From February 1982: Relaunch alert! BATTLE is about to get a bold new mission!
It's generally agreed that IPC's BATTLE (created by Pat Mills and John Wagner and launched in March 1975) was a cracker of a comic... not least because it gave us Johnny Red and Charley's War, two strips that outlived (albeit by reprints) the comic itself. And still in print today.
The critics are quick to claim the at the rot really set it when IPC signed a deal with the 'devil' and gave over half the page count to strips promoting the ACTION FORCE toys. I have to disagree with that... I'm a big fan of the Action Force era and recently aquired an almost-complete run of that period in Battle's history.
I'd argue that the last true issue of BATTLE is this one. The last to pretty much (mergers allowing) to follow the 'total war' formula as concieved back in '75.
As you can see by this two-page teaser before... BATTLE was about to become an 'adventure' comic, throwing in new strips that tapped into the popular trends of the time... action TV shows, martial arts and - ahem - CB radio.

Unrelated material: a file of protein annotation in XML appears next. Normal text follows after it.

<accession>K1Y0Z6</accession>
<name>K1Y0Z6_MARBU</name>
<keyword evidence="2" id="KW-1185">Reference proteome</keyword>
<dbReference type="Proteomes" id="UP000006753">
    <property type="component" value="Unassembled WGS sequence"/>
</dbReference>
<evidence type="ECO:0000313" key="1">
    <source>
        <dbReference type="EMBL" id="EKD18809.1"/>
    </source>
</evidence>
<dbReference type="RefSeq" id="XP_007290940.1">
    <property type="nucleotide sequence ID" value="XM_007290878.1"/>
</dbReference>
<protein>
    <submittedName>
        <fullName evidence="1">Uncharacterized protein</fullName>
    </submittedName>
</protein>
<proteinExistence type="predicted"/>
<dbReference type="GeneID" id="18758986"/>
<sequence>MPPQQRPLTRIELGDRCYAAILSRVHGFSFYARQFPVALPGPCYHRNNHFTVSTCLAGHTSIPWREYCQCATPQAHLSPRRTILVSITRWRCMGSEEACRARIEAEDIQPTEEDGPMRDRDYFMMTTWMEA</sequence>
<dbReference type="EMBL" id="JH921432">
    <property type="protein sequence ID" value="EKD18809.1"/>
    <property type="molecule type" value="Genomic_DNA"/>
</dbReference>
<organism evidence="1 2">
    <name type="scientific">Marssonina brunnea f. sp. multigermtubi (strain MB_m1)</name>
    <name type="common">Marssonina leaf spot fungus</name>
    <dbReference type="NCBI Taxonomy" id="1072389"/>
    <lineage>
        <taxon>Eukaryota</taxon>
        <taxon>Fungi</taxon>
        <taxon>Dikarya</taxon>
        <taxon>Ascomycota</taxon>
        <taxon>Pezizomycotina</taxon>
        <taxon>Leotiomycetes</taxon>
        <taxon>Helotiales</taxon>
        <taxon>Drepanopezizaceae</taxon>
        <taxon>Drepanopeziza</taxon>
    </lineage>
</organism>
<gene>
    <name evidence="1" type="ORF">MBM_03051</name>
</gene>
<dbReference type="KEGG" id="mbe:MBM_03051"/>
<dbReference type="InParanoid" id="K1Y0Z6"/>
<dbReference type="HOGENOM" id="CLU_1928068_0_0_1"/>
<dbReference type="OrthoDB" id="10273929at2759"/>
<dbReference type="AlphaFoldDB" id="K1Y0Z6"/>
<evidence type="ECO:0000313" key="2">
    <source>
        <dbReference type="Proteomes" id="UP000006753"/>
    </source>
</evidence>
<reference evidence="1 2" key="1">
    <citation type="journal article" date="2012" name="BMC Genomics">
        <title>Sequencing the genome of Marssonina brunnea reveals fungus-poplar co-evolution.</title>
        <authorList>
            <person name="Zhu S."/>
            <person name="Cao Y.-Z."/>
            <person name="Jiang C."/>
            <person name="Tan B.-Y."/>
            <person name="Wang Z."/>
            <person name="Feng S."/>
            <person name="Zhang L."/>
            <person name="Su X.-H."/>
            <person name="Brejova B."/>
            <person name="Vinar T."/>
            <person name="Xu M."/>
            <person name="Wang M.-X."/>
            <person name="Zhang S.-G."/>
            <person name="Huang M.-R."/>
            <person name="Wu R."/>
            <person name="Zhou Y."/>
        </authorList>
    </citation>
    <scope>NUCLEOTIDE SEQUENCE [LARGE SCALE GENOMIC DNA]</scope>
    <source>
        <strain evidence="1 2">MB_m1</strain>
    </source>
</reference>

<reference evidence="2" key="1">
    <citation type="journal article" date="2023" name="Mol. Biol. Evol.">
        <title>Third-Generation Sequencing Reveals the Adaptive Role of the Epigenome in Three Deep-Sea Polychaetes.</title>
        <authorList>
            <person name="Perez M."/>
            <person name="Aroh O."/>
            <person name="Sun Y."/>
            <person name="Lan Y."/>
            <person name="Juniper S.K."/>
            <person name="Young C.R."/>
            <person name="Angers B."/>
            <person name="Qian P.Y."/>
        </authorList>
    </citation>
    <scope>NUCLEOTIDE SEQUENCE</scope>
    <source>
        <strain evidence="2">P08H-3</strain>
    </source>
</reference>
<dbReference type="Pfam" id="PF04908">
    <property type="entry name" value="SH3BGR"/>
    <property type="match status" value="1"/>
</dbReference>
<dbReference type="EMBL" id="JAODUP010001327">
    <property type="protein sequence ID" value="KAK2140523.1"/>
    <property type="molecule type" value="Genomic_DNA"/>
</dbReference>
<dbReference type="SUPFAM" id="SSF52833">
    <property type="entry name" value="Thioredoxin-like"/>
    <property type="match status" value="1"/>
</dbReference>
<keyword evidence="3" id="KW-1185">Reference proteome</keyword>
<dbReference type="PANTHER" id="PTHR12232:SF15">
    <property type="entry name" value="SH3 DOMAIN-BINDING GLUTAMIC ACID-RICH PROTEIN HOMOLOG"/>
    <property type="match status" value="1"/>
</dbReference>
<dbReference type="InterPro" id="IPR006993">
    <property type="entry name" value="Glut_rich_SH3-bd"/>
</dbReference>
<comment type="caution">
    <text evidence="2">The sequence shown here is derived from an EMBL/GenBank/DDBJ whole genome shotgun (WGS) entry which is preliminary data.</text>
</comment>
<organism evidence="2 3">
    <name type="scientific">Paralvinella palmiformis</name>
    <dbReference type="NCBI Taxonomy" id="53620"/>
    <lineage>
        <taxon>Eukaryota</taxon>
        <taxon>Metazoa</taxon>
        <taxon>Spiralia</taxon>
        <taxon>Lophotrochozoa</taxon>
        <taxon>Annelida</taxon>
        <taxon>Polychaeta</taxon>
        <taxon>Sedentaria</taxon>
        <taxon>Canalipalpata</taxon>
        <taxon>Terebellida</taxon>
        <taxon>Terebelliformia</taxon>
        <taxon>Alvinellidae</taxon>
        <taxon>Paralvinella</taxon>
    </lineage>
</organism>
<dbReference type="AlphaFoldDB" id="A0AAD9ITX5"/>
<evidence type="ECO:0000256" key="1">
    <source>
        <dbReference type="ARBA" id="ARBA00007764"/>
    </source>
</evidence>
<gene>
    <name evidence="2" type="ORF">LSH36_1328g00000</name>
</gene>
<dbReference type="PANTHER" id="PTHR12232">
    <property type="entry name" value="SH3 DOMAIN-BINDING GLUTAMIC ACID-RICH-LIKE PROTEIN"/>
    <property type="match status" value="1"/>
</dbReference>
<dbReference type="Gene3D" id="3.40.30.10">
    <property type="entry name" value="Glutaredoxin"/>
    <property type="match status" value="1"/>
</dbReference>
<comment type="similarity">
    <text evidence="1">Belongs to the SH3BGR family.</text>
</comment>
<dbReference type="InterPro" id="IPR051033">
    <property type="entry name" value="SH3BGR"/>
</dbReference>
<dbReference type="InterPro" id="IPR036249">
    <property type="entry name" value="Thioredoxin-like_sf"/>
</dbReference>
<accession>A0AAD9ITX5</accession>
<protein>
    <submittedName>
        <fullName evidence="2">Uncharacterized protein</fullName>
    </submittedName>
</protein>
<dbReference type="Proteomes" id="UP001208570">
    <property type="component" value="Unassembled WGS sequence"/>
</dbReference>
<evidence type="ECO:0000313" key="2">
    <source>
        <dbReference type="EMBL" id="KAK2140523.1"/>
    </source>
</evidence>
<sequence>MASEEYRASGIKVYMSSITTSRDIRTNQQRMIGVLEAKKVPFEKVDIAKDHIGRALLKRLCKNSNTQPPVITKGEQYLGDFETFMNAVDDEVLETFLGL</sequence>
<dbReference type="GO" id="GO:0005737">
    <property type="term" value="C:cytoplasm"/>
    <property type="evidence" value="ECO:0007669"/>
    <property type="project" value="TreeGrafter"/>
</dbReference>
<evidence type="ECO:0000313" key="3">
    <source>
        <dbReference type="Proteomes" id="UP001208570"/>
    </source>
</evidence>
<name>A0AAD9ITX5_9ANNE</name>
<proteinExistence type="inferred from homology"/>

'The Hunters' were two special agents of the sort that can be assigned to any mission, anywhere, at the whim of the writer. The comparisons to LWT's THE PROFESSIONALS were numerous. 'The Fists of Jimmy Chang' channeled the martial arts boom... probably about a decade too late. Marvel London had been serving up Masters of Kung Fu across a variety of titles since the Seventies (and would continue to do so.. a strip even made it into their version of ACTION FORCE). Indeed, so tired was the franchise looking in 1979 that Dez Skinn reworked the reprints, in MARVEL COMIC, to create his own Professionals inspired knock off. 'Truck Turpin' was Battle's trucker movie, and quite possibly hoping to excite fans of BJ AND THE BEAR.
The reboot did at least hang onto some of the older strips... a tradition that would continue even after the Action Force takeover.
The changes must have worked... at least for the moment. The new formula continued right through 1982 and most of the following year. The first Action Force strip, initially a four week booking, appeared in July 1983. The powers-that-be must have been chuffed because - just in time for the Christmas sales season - Battle became BATTLE ACTION FORCE in October. The licensing deal ran through to late 1986, at which point the comic reverted to being BATTLE and slipped into a holding pattern until it could introduce Storm Force (basically a great idea for a toy line... without the toys) in 1987. That move kept Battle in business a bit longer... but those last issues were pretty scrappy (despite better print quality) and it was clear that, under the ownership of Robert Maxwell, everyone was just managing decline. It was cancelled, after 673 issues, in January 1988.